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Reviewed: The Joy of Essex with Jonathan Meades

Escape from orange county.

The Joy of Essex

I’m trying to finish a book at the moment and every time it seems as though this task is completely beyond me, which is at least five times a day. This is what I do: I pick up Jonathan Meades’s new collection of essays, Museum Without Walls, and I read a paragraph or three. It’s the writerly equivalent of standing on the top of Kinder Scout and breathing deeply. The scope of his ideas, the force of his arguments, the sheer vitality of his sentences: these things come at you like negative ions after a storm, with the result that you soon start to feel an awful lot better – envious but revitalised, too.

It’s the same with his films. Better five minutes of Meades than one hour of Andrew Graham-Dixon, five hours of Waldemar Januszczak, two years of Jeremy Paxman: imposters, all. The Joy of Essex (Tuesdays, 9pm), a quietly triumphant counterblast to the vomitous world of TOWIEand, before it, Birds of a Feather, saw him back in Blighty (his last series was about France), which is where I like him best. Stick Meades, immobile as a mahogany tallboy, in front of a prefab, a pebble-dashed semi, or some stuccoed exercise in 19th-century bad taste and you have a recipe for total happiness. The words patter out and not a single one is wasted. Don’t be deceived by the flat, mordant delivery: it’s a verbal burqa, behind which there lurks –Meades will despise me for saying this – passion of an unusually throbbing variety.

Essex is weird and he had the evidence to prove it. Thanks both to its proximity to London and to the sea, down the years it has pulled in all sorts of Utopian idealists: men who, as Meades put it, believed they could make the world a better place “through deeply felt smocking”. And so he toured the various miniature empires they established, from Charles Booth’s Salvation Army colony at Hadleigh Farm to “Bata-ville” in East Tilbury, where in the Thirties, the Bata shoemakers were invited to live in modernist houses and spend their holidays in Zlín, Moravia. This was so interesting, my head started to itch. After this, the architectural dreamers: Charles Holden (“a school of one” said Meades), Arthur Mackmurdo, Oliver Hill. He was a bit down on beardy-weirdy Mackmurdo, I felt, but his account of Great Ruffins, the house (circa 1904) that bankrupted him, was great. Its design, he said, looks “as though one hand doesn’t know what the other is up to”. This is not something that can be said of him.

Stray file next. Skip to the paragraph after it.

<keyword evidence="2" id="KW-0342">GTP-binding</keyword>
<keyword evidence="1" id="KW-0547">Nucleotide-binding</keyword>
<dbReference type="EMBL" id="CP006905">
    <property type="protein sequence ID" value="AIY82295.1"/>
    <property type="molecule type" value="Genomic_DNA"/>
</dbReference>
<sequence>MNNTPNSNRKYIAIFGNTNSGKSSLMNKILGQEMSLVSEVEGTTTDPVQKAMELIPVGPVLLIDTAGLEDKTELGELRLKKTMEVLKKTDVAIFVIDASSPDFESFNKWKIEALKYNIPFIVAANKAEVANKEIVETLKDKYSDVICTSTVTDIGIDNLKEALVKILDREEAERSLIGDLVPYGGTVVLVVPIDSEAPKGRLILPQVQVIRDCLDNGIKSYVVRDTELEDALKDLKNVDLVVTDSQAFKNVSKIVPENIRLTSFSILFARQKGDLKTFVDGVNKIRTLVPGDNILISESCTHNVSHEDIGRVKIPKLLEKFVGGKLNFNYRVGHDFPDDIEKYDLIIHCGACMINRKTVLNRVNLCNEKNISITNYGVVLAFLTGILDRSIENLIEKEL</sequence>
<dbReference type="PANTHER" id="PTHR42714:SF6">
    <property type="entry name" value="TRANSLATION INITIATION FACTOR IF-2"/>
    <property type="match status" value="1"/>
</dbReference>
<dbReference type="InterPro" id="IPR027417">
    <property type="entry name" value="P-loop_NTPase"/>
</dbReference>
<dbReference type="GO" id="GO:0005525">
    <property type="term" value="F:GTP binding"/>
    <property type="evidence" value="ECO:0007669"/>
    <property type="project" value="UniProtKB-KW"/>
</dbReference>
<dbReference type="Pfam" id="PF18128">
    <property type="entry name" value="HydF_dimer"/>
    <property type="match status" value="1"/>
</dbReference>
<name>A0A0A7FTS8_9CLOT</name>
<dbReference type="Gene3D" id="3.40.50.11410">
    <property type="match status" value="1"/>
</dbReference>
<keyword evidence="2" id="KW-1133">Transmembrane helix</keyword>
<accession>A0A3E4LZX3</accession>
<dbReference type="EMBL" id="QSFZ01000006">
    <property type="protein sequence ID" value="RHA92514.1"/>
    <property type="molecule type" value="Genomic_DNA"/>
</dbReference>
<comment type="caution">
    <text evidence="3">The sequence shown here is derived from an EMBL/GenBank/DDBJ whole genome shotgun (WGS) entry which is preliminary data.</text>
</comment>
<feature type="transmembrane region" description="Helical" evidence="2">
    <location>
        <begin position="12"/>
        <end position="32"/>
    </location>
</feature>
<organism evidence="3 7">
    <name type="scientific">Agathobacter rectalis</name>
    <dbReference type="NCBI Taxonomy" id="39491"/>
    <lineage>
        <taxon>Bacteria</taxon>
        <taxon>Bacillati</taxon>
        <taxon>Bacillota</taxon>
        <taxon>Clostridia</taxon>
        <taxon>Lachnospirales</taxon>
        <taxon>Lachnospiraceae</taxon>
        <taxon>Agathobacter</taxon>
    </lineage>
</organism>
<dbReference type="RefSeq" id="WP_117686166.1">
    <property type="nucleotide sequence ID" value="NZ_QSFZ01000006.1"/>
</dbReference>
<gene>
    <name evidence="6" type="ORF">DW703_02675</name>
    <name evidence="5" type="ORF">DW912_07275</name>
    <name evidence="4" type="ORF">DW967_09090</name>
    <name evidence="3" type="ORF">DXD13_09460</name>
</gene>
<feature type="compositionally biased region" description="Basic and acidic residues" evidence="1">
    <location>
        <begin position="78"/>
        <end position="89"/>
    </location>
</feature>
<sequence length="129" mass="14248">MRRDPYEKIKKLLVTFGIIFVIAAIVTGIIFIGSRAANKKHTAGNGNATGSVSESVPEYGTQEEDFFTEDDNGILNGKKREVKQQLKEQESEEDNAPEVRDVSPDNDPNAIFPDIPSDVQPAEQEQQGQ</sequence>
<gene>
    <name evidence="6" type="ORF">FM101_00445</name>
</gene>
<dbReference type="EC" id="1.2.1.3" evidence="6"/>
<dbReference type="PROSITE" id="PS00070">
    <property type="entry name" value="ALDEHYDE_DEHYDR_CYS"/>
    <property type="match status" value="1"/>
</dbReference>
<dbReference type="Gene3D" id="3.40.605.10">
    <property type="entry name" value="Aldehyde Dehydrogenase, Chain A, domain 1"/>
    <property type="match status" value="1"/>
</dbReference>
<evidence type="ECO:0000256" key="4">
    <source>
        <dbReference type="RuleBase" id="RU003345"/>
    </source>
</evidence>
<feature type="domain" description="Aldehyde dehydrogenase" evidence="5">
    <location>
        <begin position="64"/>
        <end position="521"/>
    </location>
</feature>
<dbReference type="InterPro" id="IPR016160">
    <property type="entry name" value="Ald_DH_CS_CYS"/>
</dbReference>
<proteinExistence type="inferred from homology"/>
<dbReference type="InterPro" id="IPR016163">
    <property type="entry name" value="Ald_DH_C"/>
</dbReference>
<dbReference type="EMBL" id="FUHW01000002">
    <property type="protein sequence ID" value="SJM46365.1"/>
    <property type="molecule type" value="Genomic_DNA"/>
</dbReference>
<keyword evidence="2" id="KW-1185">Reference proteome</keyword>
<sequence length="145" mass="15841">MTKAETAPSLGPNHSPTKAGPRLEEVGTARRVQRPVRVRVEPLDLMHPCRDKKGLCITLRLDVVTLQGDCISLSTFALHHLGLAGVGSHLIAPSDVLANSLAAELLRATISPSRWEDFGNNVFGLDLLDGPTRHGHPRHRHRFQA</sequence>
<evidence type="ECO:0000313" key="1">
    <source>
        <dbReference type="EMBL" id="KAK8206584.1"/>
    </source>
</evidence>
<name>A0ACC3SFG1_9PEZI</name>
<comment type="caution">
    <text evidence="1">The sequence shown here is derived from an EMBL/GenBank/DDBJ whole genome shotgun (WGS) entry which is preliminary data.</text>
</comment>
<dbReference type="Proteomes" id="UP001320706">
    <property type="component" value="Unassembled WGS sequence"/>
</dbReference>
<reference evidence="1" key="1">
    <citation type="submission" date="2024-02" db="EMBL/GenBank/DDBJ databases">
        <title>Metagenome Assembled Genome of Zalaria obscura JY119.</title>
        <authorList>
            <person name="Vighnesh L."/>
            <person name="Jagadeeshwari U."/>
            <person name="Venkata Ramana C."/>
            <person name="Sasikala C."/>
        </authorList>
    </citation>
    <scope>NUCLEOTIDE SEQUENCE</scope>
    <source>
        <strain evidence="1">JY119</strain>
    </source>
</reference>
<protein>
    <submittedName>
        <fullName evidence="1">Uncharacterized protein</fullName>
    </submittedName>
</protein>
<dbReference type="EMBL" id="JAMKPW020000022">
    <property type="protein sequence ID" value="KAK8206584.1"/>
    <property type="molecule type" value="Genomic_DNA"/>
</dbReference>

Between destinations, Meades had a new gimmick. On the radio of his Prius could be heard a local DJ, demented, wittering and scatalogical, his scripts (once you grasped they were scripts; at first, I tuned out, assuming this to be a genuine voice of Essex) the product of another, more scabrous side of him. This was funny in itself but as punctuation it was quite brilliant. When the wittering stopped, you were in the next place, serene and grateful. I loved the look of Mistley, with its remnant church towers, sentinels from another age; I find, somewhat to my surprise, that I urgently need to arrange a mini-break that will take in the Frinton Park Estate (seaside modernism), Silver End (model village featuring many Crittall windows) and even Lee-over-Sands (jerry-built bungalows).

There isn’t a better tour guide in the world than Meades – though mindless enthusiasm and windmilling arms are not for him. Rhetorical leaps, labyrinthine sentences, unsettling conjunctions: these are the knives in his drawer and they are sharp. The viewer must pay attention, or lose track. “Accessible means nothing more than being comprehensible to morons,” he said, at one point. On the surface of it, he was talking about architectural modernism, something most British people continue to find so very alarming. But as he gazed at the camera, still as a lizard, I understood his real target to be television itself, over which, alas, boredom, inanity and Amy Childs mostly preside.